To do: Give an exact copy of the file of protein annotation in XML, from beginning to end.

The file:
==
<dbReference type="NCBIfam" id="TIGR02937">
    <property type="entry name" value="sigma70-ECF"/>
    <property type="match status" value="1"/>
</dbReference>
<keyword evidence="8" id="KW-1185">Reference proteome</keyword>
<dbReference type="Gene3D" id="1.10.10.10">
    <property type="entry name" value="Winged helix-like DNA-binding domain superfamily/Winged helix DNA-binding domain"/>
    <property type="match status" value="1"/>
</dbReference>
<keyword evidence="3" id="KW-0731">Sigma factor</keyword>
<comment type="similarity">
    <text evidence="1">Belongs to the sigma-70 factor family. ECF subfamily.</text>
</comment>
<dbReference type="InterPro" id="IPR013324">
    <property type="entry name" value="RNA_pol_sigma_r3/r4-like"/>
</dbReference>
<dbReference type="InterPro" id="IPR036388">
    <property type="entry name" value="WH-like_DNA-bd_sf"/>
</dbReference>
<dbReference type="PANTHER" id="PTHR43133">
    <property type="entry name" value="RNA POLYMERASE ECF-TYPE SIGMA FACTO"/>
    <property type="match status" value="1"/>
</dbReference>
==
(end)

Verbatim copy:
<dbReference type="NCBIfam" id="TIGR02937">
    <property type="entry name" value="sigma70-ECF"/>
    <property type="match status" value="1"/>
</dbReference>
<keyword evidence="8" id="KW-1185">Reference proteome</keyword>
<dbReference type="Gene3D" id="1.10.10.10">
    <property type="entry name" value="Winged helix-like DNA-binding domain superfamily/Winged helix DNA-binding domain"/>
    <property type="match status" value="1"/>
</dbReference>
<keyword evidence="3" id="KW-0731">Sigma factor</keyword>
<comment type="similarity">
    <text evidence="1">Belongs to the sigma-70 factor family. ECF subfamily.</text>
</comment>
<dbReference type="InterPro" id="IPR013324">
    <property type="entry name" value="RNA_pol_sigma_r3/r4-like"/>
</dbReference>
<dbReference type="InterPro" id="IPR036388">
    <property type="entry name" value="WH-like_DNA-bd_sf"/>
</dbReference>
<dbReference type="PANTHER" id="PTHR43133">
    <property type="entry name" value="RNA POLYMERASE ECF-TYPE SIGMA FACTO"/>
    <property type="match status" value="1"/>
</dbReference>